Express – 4 August 2017, Friday
By Alix Culbertson
Sigmar Gabriel has written to the EU’s Foreign Affairs Commissioner Federica Mogherini accusing Turkish President Recep Tayyip Erdogan of failing to adhere to European values after a failed coup, a controversial referendum and the possibility of reintroducing the death penalty.
He said: “Recep Tayyip Erdogan’s policy is in blatant contradiction to our European value system and requires a clear response.”
In the letter, he suggested reducing pre-accession aid money for Turkey, which amounts to £4.1billion between 2014 and 2016, and to only provide funds which promote democracy and the rule of law.
This would ensure the cash “benefits Turkish civil society” and not the government, he wrote.
Mr Gabriel, who is also the German vice chancellor, went even further and said the European Investment Bank should not seek any new business deal with Turkey.
His letter lends gravitas to growing calls from Germany to stop the pre-accession funds going to Turkey.
Under EU law, any country negotiating its way into the bloc is given aid so the country can make political and economic reforms to prepare for the rights and obligations which come with EU membership.mleaving at least 104 dead and mor500
This includes providing citizens with better opportunities and allowing for development of standards equal to those enjoyed in the EU.
Following the failed coup in Turkey in July 2016, the EU condemned Mr Erdogan’s response when he declared a state of emergency.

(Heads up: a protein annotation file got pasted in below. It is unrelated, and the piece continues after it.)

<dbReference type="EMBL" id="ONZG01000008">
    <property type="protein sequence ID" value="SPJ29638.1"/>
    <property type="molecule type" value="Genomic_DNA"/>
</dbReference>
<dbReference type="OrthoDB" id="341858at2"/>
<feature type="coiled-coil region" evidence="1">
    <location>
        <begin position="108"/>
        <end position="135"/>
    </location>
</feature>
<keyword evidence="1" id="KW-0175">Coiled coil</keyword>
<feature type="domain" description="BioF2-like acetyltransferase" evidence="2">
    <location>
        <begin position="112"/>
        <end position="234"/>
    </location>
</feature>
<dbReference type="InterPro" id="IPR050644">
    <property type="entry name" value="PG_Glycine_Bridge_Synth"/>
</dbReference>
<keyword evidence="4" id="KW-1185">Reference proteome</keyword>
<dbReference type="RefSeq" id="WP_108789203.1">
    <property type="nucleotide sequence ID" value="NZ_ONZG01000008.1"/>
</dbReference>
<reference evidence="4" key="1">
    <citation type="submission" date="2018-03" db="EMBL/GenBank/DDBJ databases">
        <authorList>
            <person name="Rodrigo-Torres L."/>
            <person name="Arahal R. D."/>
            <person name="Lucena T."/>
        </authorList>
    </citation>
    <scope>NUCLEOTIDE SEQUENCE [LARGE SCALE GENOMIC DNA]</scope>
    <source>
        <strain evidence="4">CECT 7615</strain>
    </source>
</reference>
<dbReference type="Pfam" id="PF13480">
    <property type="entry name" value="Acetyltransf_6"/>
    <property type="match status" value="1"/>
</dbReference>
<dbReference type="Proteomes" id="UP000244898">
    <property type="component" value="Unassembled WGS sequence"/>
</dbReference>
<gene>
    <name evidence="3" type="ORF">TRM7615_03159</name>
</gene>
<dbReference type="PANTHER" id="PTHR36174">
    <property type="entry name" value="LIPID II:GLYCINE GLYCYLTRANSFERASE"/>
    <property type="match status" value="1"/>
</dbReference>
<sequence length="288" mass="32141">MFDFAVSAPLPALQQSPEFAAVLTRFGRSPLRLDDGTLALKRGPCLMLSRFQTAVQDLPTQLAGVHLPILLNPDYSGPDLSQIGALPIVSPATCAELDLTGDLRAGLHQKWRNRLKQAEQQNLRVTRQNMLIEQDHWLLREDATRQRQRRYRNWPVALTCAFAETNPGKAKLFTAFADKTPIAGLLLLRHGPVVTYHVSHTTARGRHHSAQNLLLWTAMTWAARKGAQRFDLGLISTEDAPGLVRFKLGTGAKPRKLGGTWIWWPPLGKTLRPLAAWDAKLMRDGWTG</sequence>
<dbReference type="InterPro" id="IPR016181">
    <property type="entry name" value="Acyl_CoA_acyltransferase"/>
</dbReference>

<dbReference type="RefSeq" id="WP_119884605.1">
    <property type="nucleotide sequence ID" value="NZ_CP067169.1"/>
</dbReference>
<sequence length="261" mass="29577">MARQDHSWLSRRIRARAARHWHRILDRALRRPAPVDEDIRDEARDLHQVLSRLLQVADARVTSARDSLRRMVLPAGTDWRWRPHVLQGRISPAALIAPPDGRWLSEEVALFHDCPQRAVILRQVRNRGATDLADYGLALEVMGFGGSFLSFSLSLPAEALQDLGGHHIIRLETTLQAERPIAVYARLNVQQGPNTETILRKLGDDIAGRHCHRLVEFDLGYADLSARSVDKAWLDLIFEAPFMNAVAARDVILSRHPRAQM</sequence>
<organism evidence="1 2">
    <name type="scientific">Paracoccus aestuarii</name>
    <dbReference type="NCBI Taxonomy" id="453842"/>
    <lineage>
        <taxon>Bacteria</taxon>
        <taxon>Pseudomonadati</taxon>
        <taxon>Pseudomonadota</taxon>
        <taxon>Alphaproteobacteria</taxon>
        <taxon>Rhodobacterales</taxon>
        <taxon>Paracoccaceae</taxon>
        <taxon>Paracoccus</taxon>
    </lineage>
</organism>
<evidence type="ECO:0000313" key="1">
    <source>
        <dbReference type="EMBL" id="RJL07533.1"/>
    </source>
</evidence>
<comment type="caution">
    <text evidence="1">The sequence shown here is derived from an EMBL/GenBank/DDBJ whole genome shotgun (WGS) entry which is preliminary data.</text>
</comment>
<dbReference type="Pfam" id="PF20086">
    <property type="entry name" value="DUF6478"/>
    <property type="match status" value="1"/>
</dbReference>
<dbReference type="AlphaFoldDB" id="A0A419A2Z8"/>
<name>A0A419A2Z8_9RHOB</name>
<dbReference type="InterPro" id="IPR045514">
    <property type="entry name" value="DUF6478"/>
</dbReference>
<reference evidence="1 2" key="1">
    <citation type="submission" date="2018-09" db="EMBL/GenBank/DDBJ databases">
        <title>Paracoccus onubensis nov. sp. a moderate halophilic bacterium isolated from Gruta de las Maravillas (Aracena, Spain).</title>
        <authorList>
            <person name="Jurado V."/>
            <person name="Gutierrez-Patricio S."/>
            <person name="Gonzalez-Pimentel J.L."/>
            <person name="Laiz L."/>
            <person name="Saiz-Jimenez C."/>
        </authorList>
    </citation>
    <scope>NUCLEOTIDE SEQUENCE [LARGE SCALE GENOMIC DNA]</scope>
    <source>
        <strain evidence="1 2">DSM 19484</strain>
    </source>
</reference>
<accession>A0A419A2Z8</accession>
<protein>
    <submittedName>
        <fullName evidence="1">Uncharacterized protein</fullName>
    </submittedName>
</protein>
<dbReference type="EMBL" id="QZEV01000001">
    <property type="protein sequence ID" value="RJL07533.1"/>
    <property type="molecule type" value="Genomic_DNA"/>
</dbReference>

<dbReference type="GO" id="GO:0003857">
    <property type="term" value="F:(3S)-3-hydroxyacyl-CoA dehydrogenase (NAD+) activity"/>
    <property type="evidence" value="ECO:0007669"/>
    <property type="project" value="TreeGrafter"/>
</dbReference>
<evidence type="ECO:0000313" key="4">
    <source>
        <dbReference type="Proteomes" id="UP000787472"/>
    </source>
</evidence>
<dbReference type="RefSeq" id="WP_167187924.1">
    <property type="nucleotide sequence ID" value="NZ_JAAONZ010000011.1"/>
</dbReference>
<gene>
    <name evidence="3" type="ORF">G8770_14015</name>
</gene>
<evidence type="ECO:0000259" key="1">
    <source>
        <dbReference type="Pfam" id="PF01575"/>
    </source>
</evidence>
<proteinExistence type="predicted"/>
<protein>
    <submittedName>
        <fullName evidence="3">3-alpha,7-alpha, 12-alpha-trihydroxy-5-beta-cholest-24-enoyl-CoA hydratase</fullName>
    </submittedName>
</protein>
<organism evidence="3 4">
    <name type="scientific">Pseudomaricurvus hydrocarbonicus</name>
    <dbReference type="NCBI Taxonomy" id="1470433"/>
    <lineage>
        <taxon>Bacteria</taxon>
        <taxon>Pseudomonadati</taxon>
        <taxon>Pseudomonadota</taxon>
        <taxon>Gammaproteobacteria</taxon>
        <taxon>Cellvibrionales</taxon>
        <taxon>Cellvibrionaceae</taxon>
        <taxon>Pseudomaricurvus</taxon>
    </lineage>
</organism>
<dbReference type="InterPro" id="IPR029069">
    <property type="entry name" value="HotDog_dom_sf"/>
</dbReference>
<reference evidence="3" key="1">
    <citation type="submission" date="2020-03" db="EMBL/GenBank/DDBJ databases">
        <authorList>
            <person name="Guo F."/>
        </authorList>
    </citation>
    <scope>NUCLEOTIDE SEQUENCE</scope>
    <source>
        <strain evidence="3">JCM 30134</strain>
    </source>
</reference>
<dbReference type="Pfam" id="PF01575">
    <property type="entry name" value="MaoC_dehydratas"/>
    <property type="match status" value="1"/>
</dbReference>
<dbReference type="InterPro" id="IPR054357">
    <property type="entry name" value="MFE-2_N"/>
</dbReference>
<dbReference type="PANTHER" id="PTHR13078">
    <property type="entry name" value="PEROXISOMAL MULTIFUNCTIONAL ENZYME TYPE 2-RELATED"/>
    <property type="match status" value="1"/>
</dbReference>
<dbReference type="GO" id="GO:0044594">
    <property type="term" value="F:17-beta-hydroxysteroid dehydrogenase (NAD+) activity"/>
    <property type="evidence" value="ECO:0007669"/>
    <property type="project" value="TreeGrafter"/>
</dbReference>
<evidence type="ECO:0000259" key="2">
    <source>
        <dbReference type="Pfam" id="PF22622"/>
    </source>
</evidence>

Ms Mogherini and Commissioner Johannes Hahn said the sacking, rounding up and jailing of educators, judges and journalists was “unacceptable”.
Since then Mr Erdogan has done little to adjust his behaviour, holding a referendum which turned the parliamentary system into a presidential one following accusations of state suppression and violence against those not wanting the change.
In the three months since then, Mr Erdogan has frequently spoken about holding another vote on the return of the death penalty, which he said is needed to punish the coup plotters and to restore order.
Leaders of all the major German parties, Horst Seehofer of the CSU, Julia Klöckner of CDU and Christian Lindner of FDP, have all recently called for pre-accession aid to Turkey to be halted.
Only a small amount of the total £4.1billion has been paid to Turkey so far.
Tensions between Berlin and Ankara have mounted since the attempted coup, with Turkey imprisoning several Germans and Germany banning Turkish politicians from entering the country.